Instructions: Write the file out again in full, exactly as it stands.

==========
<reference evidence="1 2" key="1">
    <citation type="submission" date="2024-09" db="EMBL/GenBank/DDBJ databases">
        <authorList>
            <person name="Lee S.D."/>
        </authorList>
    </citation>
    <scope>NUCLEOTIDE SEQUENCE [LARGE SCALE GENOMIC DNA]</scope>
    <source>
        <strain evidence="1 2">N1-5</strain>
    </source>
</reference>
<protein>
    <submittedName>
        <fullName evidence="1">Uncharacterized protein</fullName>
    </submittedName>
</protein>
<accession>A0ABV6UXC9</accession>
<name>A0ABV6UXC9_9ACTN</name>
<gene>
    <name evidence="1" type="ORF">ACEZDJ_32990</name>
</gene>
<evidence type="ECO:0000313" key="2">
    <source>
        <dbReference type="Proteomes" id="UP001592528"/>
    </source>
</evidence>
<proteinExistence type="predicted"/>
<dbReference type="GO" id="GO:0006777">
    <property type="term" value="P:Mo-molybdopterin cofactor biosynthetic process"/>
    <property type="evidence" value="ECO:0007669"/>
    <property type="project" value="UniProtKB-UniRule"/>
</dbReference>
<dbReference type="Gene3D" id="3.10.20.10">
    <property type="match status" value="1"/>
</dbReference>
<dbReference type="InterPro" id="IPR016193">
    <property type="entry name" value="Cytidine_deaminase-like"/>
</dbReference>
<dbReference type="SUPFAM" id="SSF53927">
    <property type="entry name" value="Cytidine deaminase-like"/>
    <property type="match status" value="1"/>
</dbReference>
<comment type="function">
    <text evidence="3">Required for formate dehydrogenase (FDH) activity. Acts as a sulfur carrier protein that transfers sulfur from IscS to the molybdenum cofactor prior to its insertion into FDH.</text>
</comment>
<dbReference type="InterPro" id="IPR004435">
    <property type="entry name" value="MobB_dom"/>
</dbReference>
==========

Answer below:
<reference evidence="1 2" key="1">
    <citation type="submission" date="2024-09" db="EMBL/GenBank/DDBJ databases">
        <authorList>
            <person name="Lee S.D."/>
        </authorList>
    </citation>
    <scope>NUCLEOTIDE SEQUENCE [LARGE SCALE GENOMIC DNA]</scope>
    <source>
        <strain evidence="1 2">N1-5</strain>
    </source>
</reference>
<protein>
    <submittedName>
        <fullName evidence="1">Uncharacterized protein</fullName>
    </submittedName>
</protein>
<accession>A0ABV6UXC9</accession>
<name>A0ABV6UXC9_9ACTN</name>
<gene>
    <name evidence="1" type="ORF">ACEZDJ_32990</name>
</gene>
<evidence type="ECO:0000313" key="2">
    <source>
        <dbReference type="Proteomes" id="UP001592528"/>
    </source>
</evidence>
<proteinExistence type="predicted"/>
<dbReference type="GO" id="GO:0006777">
    <property type="term" value="P:Mo-molybdopterin cofactor biosynthetic process"/>
    <property type="evidence" value="ECO:0007669"/>
    <property type="project" value="UniProtKB-UniRule"/>
</dbReference>
<dbReference type="Gene3D" id="3.10.20.10">
    <property type="match status" value="1"/>
</dbReference>
<dbReference type="InterPro" id="IPR016193">
    <property type="entry name" value="Cytidine_deaminase-like"/>
</dbReference>
<dbReference type="SUPFAM" id="SSF53927">
    <property type="entry name" value="Cytidine deaminase-like"/>
    <property type="match status" value="1"/>
</dbReference>
<comment type="function">
    <text evidence="3">Required for formate dehydrogenase (FDH) activity. Acts as a sulfur carrier protein that transfers sulfur from IscS to the molybdenum cofactor prior to its insertion into FDH.</text>
</comment>
<dbReference type="InterPro" id="IPR004435">
    <property type="entry name" value="MobB_dom"/>
</dbReference>